You know the fact that so many kids are being stuck at home and not able to go to school. That's a big problem and if you're an affluent family it's only a problem in terms of scheduling because like for example my wife and I, we have two kids and they have been at stay-at-home school for the entire year and that create that is not the most conducive environment for learning. We're fortunate to have a home where we can have a setup that's pretty easy to do school in but it's not easy to learn from your parents. You know, it's not easy to have that lack of separation between where you're doing school and where you have your home activities. But think about how this would work for somebody who has a rough home life. I read a wonderful article from Alonzo Morning in Miami about shortly after the pandemic broke where he was talking about how when he was young the reason why he got so good at basketball is because he spent all day when he wasn't at school at the local basketball court. And the reason why is because he his mom had an abusive boyfriend and both of them were drug addicted and he didn't want to be at home while either of them were awake. Unfortunately there are kids who grow up in those kinds of situations and when we do a fourth state home order they get to where they can't escape from those environments and even further there are a number of kids where unfortunately the school lunch is the only nutritious meal they can count on getting every day. And so when we have this perpetual lockdown, what it does is it creates an equity wedge that's even bigger than there was before. You know not that people who are affluent are getting better off by this. They're not but the impact that their kids are feeling is actually less than the impact that the more impoverished kids are getting which of course is the exact opposite of what we're trying to do. We're trying to help kids who come from more modest or impoverished backgrounds to be able to better and further their lives through education. And the impact of all these actions is actually the exact opposite of that.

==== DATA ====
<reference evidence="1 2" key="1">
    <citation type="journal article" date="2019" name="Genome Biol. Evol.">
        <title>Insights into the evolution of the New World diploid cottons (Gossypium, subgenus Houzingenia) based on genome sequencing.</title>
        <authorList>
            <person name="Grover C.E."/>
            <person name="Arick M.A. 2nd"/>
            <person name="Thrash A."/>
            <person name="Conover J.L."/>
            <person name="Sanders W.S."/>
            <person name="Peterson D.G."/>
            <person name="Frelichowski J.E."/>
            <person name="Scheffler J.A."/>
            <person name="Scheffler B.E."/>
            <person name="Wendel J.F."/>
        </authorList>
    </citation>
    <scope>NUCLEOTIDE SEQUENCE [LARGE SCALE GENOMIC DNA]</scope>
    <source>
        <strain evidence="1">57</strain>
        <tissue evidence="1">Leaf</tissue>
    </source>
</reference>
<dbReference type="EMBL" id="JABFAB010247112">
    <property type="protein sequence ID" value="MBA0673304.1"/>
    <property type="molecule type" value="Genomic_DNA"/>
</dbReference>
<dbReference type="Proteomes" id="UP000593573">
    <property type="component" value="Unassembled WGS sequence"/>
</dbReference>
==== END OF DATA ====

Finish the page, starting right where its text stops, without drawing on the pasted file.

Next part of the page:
Now of course I don't know what I personally can do for it other than I want to find every opportunity I can in my community to help people to lift themselves out of poverty typically through education but also through entrepreneurship and hard work. And to me that kind of comes back to what is it that I want to do in 2021 and what I really want to do in 2021 is you know of course I want to find such professional success. I want to continue growing my business. I want to continue growing the affluence of our family. But I really want to serve the community too and that's one of the reasons why I joined up with the local chamber of commerce and the local rotary club because the idea of service over self I think is something that, that society has really kind of gotten away from, you know. I don't know maybe I'm romanticized in the past which is easy to do but, there's so much what's in it for me that happens that I think that there's a lot of people who need a lot of help and that help can't really come from the government anymore because government doesn't have any money especially with so many local businesses shutting down. Occupancy taxes are going away. Property taxes are going away. Local business revenue taxes are going away and so that means the funding base for a lot of these local governments is just disappearing and so that means that private organizations really have to pick up the slack and that's going to be religious organizations it'll be community organizations just all these private entities are going to have to have to come together to really figure out how to care for the most vulnerable people in the community. And just personally I actually think that's a more sustainable model it's because of course right. Anytime that you're dependent on a government entity it does two things that I think are destructive. Number one is it puts the care of the most vulnerable people in at the mercy of a political system and you know I'm not trying to do a Glenn Beck Bash the government here but the fact of the matter is that the government has certain processes and procedures it has to follow that makes it necessarily behave slower. And two is that it's run by people who are elected which means they're subject to politics. And unfortunately when you have elected officials long-term planning typically means the time between now and the next election. And so a lot of times you have the there's the proverbial can that just gets kicked down the road and that happens year after year after year after year after year. And again it's not an indictment of any of the individual people that's just the incentives they're faced with you know. It's you know because you can take one person in and substitute about with another. The incentives are the same. The incentive is to focus on the short term when you're dealing with something political and then I think the other reason why I really like the idea of a you know a more more of a private mix in community service and community outreach and community health is because then I think it connects people in a community together. Of course there was a by gone era when everybody knew their neighbors. Usually because most people didn't move out of the place where they grew up. I don't know that we can necessarily go back to you know, Andy Griffith and Mayberry per se. But I do think that communities can be tighter can be more involved and that people can really get to know the people who are in their local area more because when a person you know when you actually know somebody they stop being a number on a spreadsheet and they turn into a living breathing human and then you start to get to where you feel an obligation to try to help the people in your community improve their lives and I think that the more of that we can have in 202. I think that will actually hasten what I call the real recovery. So of course most people are going to look at the S&P 500 which just had tesla added to it and is heavily weighted by the large capitalization companies. So if you look at the quote stock market uh which is capitalization weighted uh 500 largest most significant publicly traded corporations in the US. That is not going to give you an accurate barometer because it is increasingly divergent from main street. You know main street is the restaurants, the retailers, the specialty shops. They're all struggling mightily. And also local and main street is also the people who are trying to figure out how to make sure their kids don't fall behind a grade. How they're trying to figure out how to pay their rent or their mortgage or to make sure that you know that their kids can grow up to be able to support their family. Those are all things that are, those are big problems that a lot of us don't really know how to solve because just because of everything that's going on and so if i can ask one thing of all the people listening to this podcast is that as you go forward into 2020 find a way to get involved with your community to help people better their lives because also the things. I think is really important with helping people better their own lives is to teach people that self-reliance so that they can not only provide for themselves but then get to where they can help more people.